OTTAWA (Reuters) - The Bank of Canada may have overstepped its legal powers during the summer credit crunch and legislative changes are needed to clarify its role in future financial market crises, an independent report said on Tuesday.
From August 15 to September 7, the central bank temporarily expanded its list of collateral used when conducting open-market operations to boost liquidity and reinforce its target for the overnight interest rate.
The bank stepped into “questionable legal territory” when it began accepting commercial paper, foreign bonds and corporate bonds in addition to the usual government securities, bills of exchange and promissory notes, argued John-Paul Koning of the C.D. Howe Institute, a think tank.
“The bank’s actions may have exceeded its statutory authority and, if Parliament believes it necessary that the bank should have the scope to act as it did, legislative changes are needed,” Koning wrote.
The law governing the Bank of Canada says that only government-issued and guaranteed securities may be used as collateral for central bank operations designed to influence the overnight lending rate. These include the Special Purchase and Resale Agreements, whereby it buys securities with the agreement to sell them back the next business day.
The list of collateral is less restrictive for lending through the Bank of Canada’s Standard Liquidity Facility. It was this list that the bank adopted temporarily for its purchase and sale operations in the market.
The law gives the central bank extended buying and selling powers in times of financial emergency but only if the governor publicly states that an emergency exists, something Bank of Canada Governor David Dodge did not do in August.
Lawmakers should decide whether they want to give the Bank of Canada the power to use private sector debt as collateral when ensuring short-term financing in times of financial market difficulty, Koning said.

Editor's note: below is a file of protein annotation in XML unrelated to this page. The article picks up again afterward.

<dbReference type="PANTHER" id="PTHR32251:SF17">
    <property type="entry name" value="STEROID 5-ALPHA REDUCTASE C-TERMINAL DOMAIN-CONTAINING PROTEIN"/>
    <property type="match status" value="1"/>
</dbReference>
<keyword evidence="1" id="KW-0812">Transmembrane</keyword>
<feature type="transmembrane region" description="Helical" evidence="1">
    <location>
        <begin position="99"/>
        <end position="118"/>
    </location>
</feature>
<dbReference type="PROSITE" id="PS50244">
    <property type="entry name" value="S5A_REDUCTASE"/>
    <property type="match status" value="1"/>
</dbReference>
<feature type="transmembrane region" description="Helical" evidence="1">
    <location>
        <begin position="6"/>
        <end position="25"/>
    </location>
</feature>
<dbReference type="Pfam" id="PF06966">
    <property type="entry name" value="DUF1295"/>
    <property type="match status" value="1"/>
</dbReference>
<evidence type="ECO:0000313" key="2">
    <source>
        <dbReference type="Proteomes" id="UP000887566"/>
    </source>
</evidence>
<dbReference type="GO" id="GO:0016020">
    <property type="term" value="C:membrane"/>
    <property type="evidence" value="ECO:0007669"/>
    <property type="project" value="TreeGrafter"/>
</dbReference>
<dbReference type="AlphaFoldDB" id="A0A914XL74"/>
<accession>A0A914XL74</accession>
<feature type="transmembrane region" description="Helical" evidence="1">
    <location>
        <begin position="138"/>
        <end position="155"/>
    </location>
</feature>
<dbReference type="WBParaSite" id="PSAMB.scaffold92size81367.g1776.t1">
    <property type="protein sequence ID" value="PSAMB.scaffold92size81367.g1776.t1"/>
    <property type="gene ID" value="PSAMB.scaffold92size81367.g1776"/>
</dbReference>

“The Bank of Canada should offer Canadians a comment on its actions of this past August. Policymakers should also revisit the thinking behind certain sections of the Bank of Canada Act,” he said.
“Failure to do so could hamper the bank’s response the next time the financial system runs into trouble.”
Dodge signaled on October 21 that he was mulling possible changes to the bank’s liquidity provisions. In a speech in Washington, he floated the idea of a new central bank facility that would provide liquidity to banks at terms longer than overnight, collateralized with a possibly wider range of securities.
Deputy Governor Pierre Duguay repeated the idea in a November 20 speech. “The types of market failure that such a facility would be designed to deal with would obviously need to be very carefully considered to avoid weakening the incentive for preventive risk and liquidity management by market participants,” he said.
Dodge and Senior Deputy Governor Paul Jenkins will be answering questions from the Senate Banking Committee on Thursday and the incoming governor, Mark Carney, appears before the House of Commons finance committee on Wednesday afternoon.
Reporting by Louise Egan; Editing by Peter Galloway